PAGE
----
Ch. Thivin Cote de Brouilly 2006
Gamay from Beaujolais, France
"The Chateau Thivin 2006 Cote de Brouilly leads with fascinating and intense aromas of smoky, toasted nuts and salted tomato puree. Bright salinity and the unusual suggestion of tomato paste persist on the surprisingly concentrated palate, along with suggestions of smoked meat, juniper berry, and tart black fruit skins. The finish is bright and savory, with a surprising hint of tongue-numbing tannin. While less generous with the sort of overtly ripe berry character than one generally expects of Beaujolais, this Cote de Brouilly holds an undeniable fascination of its own and should be interesting to work with in the kitchen and to follow for another year or two in bottle. The estate's track record is consistently excellent."
International Wine Cellar - "Youthful purple. Fresh red berry and cherry pit aromas are complicated by tangy minerals and a subtle herbacity. Firm and juicy on the palate, offering tangy dark berry and cherry flavors and a touch of bitter chocolate. A linear, brisk, classic Beaujolais that would be good with a light chill."
Ch. Thivin Winery
Wine lovers who experience is limited to Noveau owe it to themselves to try the other side of Beaujolais, the hillside Beaujolais, where the soils are more granite and the terrain more rugged. The name Beaujolais may not be present of the label; instead one will find the village name, such as Brouilly, Cote de Brouilly, Morgan or Fleurie.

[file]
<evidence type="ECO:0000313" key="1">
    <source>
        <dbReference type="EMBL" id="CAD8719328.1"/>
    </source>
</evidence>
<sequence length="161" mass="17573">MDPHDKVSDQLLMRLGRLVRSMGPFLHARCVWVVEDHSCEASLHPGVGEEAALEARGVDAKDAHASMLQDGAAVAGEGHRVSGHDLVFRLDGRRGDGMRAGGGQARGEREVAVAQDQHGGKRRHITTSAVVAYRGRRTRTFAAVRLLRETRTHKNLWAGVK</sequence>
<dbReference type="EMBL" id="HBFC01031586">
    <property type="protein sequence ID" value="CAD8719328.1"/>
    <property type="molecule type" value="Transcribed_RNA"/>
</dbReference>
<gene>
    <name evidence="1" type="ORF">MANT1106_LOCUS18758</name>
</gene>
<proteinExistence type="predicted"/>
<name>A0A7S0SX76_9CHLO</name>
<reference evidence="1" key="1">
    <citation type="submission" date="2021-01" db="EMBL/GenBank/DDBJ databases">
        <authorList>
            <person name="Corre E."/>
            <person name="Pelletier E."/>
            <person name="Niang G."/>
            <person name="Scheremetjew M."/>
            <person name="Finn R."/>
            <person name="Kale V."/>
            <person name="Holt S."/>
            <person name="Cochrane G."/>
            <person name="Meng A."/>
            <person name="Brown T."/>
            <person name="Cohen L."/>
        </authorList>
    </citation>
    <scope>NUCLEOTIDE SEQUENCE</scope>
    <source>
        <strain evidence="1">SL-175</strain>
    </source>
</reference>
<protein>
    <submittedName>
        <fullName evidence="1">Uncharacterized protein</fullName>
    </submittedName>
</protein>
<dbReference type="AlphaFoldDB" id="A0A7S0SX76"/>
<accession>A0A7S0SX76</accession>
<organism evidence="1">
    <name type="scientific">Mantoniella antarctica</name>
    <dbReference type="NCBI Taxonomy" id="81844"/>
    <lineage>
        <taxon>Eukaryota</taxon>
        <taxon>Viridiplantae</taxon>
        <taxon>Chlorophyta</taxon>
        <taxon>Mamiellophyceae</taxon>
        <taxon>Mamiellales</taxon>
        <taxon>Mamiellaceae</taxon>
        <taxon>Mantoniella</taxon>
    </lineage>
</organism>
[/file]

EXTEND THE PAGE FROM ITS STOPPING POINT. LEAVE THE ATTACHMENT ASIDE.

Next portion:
Chateau Thivin is located in the Cote de Brouilly, an ancient volcanic mound which juts unexpectedly from the Beaujeu Valley floor, about 30 miles north of Lyon.
In the heart of Cote de Brouilly, on the south-facing, crumbling granite slopes, Claude Geoffray at Chateau Thivin works twenty acres of vines. The vineyards are planted entirely to Gamay Noir a jus blanc, a variety of Gamay that is cultivated to stand free of wires and stakes, sturdily attached to the hillside by deep-seeking roots.
At Chateau Thivin, each section of the vineyard is harvested and fermented separately, to preserve the characteristic differences afforded by variations in exposure and altitude. The final wine is a selected blend of these cuvees. Traditional whole cluster fermentation is used in order to keep the characteristic fruity qualities of Gamay, after which the grapes are put into cuve by gravity without being crushed or destemmed. Each vintage spends a few months in large oak foudres before bottling. View all Ch. Thivin Wines
About BeaujolaisView a map of Beaujolais wineries (boe-show-lay)
Upon hearing Beaujolais, many think of the large celebration for wine that comes out the 3rd week of November, that year's vintage of Beaujolais Nouveau. But the region of Beaujolais, situated at the bottom of the Burgundy AC, is more than just the nouveau. Some Beaujolais wines can be kept (gasp!) for up to 10 years! Those are usually the Cru Beaujolais and are much lower in production than the drink-it-now.